- The Washington Times - Thursday, January 23, 2020

Here’s a look at a pair of home theater screen-filling films available in the Blu-ray format.

The Addams Family (Universal Studios Home Entertainment, Rated PG, 1.85:1 aspect ratio, 87 minutes, $34.98) — Cartoonist Charles Addams’ favorite creepy and kooky family returned to theaters in an animated film late last year packed with celebrity voice-over talent.

Home theaters owners can now check out directors Conrad Vernon and Greg Tiernan colorful effort in full-screen, high definition glory to learn about life with Morticia and Gomez Addams, their children Wednesday and Pugsley and butlers Lurch and Thing.

The story humorously covers the couple’s marriage, the origins of Lurch’s service, the celebration of Mazurka (Pugsley’s right-of-passage ritual), Wednesday flexing her independence and the challenges of living with normal neighbors in New Jersey’s modern makeover suburb Assimilation.

Viewers will delight in style choices such Wednesday’s hangman’s nooses for hair braids, Morticia using a wrench to tighten her corset, the Addams’ mansion’s raw-meat-eating gate, and Lurch playing “Green Onions” on the piano with help from Thing.

That acting firepower included Oscar Isaac as Gomez, Charlize Theron as Morticia, Chloë Grace Moretz as Wednesday, Bette Midler as Grandmama Addams, Nick Kroll as Uncle Fester, Finn Wolfhard as Pugsley and Snoop Dogg as Cousin Itt.

Also, pop culture aficionados should pay close attention to the hilarious verbal stylings of Grandpa and Grandma Frump (Morticia’s parents) as performed by SCTV alums Martin Short and Catherine O’Hara.

Yes, overall, a perfect cast revels in the macabre while the animation style works reverently to Addams’ original illustrative vision while seamlessly conveying the ghoulish shenanigans.

However, I’m still even more smitten with not only the original TV show from the 1960s, led by John Astin as Gomez and Carolyn Jones as Morticia, but the live-action movies from the 1990s that starred the perfectly cast Angelica Huston and Raul Julia as the parents.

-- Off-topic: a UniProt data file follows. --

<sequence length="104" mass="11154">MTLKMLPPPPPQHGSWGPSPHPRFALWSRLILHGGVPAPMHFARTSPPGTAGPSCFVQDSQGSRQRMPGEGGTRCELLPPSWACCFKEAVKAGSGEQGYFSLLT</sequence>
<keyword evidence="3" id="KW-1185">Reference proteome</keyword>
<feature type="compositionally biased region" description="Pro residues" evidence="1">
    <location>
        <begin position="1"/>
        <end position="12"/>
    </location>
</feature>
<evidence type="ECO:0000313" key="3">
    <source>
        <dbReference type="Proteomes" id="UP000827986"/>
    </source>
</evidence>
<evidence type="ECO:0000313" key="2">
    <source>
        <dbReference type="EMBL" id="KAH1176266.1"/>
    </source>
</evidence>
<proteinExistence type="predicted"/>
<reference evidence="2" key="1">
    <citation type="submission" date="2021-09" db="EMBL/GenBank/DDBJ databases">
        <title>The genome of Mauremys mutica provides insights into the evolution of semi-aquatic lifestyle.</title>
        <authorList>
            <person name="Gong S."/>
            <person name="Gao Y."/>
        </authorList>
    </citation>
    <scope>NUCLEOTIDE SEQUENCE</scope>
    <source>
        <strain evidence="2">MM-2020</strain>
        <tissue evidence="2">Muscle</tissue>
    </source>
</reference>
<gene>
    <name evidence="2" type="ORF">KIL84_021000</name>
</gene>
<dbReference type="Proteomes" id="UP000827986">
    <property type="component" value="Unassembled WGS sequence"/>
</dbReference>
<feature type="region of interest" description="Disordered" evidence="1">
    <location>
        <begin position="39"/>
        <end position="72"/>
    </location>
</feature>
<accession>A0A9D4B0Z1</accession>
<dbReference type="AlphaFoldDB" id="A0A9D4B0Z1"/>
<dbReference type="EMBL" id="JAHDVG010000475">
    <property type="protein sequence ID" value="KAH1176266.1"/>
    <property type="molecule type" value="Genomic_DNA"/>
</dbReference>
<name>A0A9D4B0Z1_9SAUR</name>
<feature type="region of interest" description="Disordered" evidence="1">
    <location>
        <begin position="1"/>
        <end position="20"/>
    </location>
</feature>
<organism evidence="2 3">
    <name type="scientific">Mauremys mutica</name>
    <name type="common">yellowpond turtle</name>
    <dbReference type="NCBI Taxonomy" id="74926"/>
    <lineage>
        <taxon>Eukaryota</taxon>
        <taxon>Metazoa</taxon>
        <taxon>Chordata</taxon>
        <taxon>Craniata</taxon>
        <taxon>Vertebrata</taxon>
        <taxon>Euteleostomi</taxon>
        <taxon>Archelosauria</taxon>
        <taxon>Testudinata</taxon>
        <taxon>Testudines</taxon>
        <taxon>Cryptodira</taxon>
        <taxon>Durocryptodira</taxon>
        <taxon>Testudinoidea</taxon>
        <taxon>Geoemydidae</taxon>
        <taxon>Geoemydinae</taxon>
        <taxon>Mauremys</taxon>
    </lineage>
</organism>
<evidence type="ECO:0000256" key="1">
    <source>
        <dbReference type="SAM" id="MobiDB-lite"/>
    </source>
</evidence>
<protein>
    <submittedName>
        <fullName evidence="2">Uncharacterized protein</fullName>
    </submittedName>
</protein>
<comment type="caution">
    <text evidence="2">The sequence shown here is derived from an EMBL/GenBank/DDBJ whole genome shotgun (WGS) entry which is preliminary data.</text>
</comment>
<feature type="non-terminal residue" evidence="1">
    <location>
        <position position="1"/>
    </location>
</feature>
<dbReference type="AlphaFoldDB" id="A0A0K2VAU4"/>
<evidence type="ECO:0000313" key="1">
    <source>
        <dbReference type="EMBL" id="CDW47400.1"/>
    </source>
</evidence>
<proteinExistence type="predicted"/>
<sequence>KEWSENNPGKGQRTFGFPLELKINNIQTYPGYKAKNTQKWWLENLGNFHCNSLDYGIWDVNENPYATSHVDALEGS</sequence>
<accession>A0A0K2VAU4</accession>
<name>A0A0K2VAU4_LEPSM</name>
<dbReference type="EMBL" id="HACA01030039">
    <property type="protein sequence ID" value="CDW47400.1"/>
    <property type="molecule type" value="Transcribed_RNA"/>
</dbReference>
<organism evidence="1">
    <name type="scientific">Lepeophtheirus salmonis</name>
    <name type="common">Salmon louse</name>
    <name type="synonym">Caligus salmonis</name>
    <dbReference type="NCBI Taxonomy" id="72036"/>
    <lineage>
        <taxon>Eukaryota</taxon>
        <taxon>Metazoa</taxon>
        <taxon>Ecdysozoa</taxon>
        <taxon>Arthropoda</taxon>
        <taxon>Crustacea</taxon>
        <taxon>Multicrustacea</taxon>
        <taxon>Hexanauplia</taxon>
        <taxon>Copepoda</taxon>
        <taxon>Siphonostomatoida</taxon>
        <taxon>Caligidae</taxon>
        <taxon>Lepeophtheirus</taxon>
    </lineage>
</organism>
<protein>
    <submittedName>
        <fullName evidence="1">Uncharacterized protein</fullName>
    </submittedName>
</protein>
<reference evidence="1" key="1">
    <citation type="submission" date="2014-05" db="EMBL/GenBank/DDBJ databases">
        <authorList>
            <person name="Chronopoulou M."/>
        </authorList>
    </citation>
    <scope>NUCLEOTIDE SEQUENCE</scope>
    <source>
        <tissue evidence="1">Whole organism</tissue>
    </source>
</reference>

Best extras: Viewers can access two short featurettes with one about the cast discussing the story and the other only devoting a maddening minute to the Charles Addams legacy. Surely, a much longer documentary could have been available to highlight the life of the master cartoonist.

Next, budding animators can watch a four-step process of creating an animated scene (Morticia feeding the mansion its morning coffee), or gamers can take part in a five-round version of charades with help from Thing (a narrator also offers hints).

Finally, the disc includes six minutes of deleted or extended scenes in an unfinished format and a pair of music video singalongs.

Motherless Brooklyn (Warner Bros. Home Entertainment, Rated R, 1.85:1 aspect ratio, 144 minutes, $35.99) — Actor Edward Norton starred in, wrote and directed last year a loosely adapted cinematic interpretation of Jonathan Lethem’s detective novel, moving it’s setting from the 1990s to a noir-drenched 1950s.

Now available in a screen-filling, high definition format, the story offers junior New York City gumshoe Lionel Essrog (Mr. Norton) trying to uncover the circumstances surrounding the murder of his mentor, lifesaver and boss, private investigator Frank Minna (Bruce Willis).

Lionel, suffering from both Tourette’s Syndrome and obsessive-compulsive disorder, goes undercover as a reporter to find witnesses and proof that could help shed light on his idol’s demise that is ultimately tied to the gentrification of the Big Apple.

Mr. Norton has a nearly stellar cast to work with including Willem Dafoe as an engineer with a big secret, Paul Randolph; Gugu Mbatha-Raw as a damsel-in-distress, Laura Rose; Bobby Cannavale as Lionel’s‘ occasional partner, Tony Vermonte; and Alec Baldwin as a power-hungry city commissioner, Moses Randolph.

It’s worth noting that Mr. Baldwin plays, yet again, another permutation of his arrogant jerk role that he has finely crafted, even in real life, over the last roughly 30 years.

Ignore Mr. Baldwin’s mediocrity and instead appreciate Mr. Norton’s slowly simmering hard-boiled period piece (clocking in even longer than the slog of the latest “Star Wars” film) highlighted by detailed production design and enhanced for home theaters with 1080p visuals.

Best extras: A most welcomed optional commentary track with Mr. Norton offers a measured and somber, like talking in a library, analysis of his effort.

He revels in his passion for noir movies, the minutiae and star power of the musical score (Thom Yorke and Winton Marsalis), the technical details of Dick Polk’s cinematographic choices, the motivations of characters, the challenges to shooting in iconic New York locations, and offers just a pinch of political opinion.

Also available is a 19-minute featurette briefly covering the production that has some overlap from the director commentary but features plenty of admiration for Mr. Norton delivered by cast and crew.

• Joseph Szadkowski can be reached at jszadkowski@washingtontimes.com.

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